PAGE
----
Francis Barlow's magnificent 1687 edition of Aesop's Fables with 30 superb full page engravings, plus 110 in-text engravings
Aesop’s Fables With His Life: In English, French, and Latin.
Item Number: 65016
London: H. Hills jun. for Francis Barlow, and are to be sold by Chr. Wilkinson, Tho. Fox, and Henry Faithorne, 1687.
Rare second edition (first published in 1666; virtually all copies of the first edition were destroyed in the great fire of London of 1666) of this classic work. Folio, bound in full red morocco by Riviere & Son with the crest of The Earl of Derby on the front panel, 31 etched plates and 110 half-page illustrations by Francis Barlow with captions by Aphra Behn. Etched frontispiece, additional title, and coat of arms of the dedicatee, the Earl of Devonshire. In very good condition light toning and wear. Text in Latin, French and English. Rare and desirable.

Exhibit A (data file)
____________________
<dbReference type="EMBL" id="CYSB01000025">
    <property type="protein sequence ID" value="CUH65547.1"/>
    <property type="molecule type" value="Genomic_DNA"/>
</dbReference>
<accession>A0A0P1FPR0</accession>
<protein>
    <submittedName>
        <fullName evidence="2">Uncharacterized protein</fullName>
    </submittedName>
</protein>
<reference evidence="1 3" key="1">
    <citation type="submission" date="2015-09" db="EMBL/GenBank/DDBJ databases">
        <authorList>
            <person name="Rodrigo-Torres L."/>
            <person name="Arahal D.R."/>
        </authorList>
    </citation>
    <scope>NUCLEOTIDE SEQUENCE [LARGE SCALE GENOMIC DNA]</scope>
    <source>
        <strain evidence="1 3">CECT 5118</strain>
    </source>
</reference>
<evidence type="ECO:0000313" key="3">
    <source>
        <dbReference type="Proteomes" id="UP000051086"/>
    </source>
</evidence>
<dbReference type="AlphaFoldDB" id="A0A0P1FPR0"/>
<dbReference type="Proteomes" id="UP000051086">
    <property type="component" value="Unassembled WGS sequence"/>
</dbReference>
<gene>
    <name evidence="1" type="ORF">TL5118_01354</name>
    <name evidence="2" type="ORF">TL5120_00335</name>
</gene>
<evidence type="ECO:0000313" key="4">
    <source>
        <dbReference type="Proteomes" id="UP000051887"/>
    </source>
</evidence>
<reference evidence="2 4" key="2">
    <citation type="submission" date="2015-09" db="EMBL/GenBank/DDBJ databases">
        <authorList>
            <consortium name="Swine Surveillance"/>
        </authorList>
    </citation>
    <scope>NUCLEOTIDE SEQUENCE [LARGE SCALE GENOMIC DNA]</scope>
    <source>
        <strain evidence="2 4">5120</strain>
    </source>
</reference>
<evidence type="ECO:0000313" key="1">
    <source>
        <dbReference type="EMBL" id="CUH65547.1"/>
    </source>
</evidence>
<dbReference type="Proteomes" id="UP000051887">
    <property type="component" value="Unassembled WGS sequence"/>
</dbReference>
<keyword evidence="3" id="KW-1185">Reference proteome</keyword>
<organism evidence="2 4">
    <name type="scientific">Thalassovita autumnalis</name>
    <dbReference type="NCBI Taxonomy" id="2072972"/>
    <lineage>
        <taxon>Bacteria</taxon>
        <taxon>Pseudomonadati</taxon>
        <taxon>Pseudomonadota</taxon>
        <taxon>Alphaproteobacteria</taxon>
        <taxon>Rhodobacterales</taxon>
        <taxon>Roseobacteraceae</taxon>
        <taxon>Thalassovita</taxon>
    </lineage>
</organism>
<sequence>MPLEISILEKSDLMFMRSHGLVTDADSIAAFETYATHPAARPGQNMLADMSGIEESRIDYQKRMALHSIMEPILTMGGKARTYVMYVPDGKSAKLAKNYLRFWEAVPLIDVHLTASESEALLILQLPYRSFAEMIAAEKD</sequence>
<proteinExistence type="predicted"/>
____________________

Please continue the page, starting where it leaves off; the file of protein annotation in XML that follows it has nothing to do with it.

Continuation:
Aesop's Fables, or the Aesopica, is a collection of fables credited to Aesop, a slave and storyteller believed to have lived in ancient Greece between 620 and 564 BC. Of diverse origins, the stories associated with his name have descended to modern times through a number of sources and continue to be reinterpreted in different verbal registers and in popular as well as artistic media. The fables originally belonged to the oral tradition and were not collected for some three centuries after Aesop's death. By that time a variety of other stories, jokes and proverbs were being ascribed to him, although some of that material was from sources earlier than him or came from beyond the Greek cultural sphere. The process of inclusion has continued until the present, with some of the fables unrecorded before the later Middle Ages and others arriving from outside Europe. The process is continuous and new stories are still being added to the Aesop corpus, even when they are demonstrably more recent work and sometimes from known authors. Manuscripts in Latin and Greek were important avenues of transmission, although poetical treatments in European vernaculars eventually formed another. On the arrival of printing, collections of Aesop's fables were among the earliest books in a variety of languages. Through the means of later collections, and translations or adaptations of them, Aesop's reputation as a fabulist was transmitted throughout the world. Initially the fables were addressed to adults and covered religious, social and political themes. They were also put to use as ethical guides and from the Renaissance onwards were particularly used for the education of children. Their ethical dimension was reinforced in the adult world through depiction in sculpture, painting and other illustrative means, as well as adaptation to drama and song. In addition, there have been reinterpretations of the meaning of fables and changes in emphasis over time.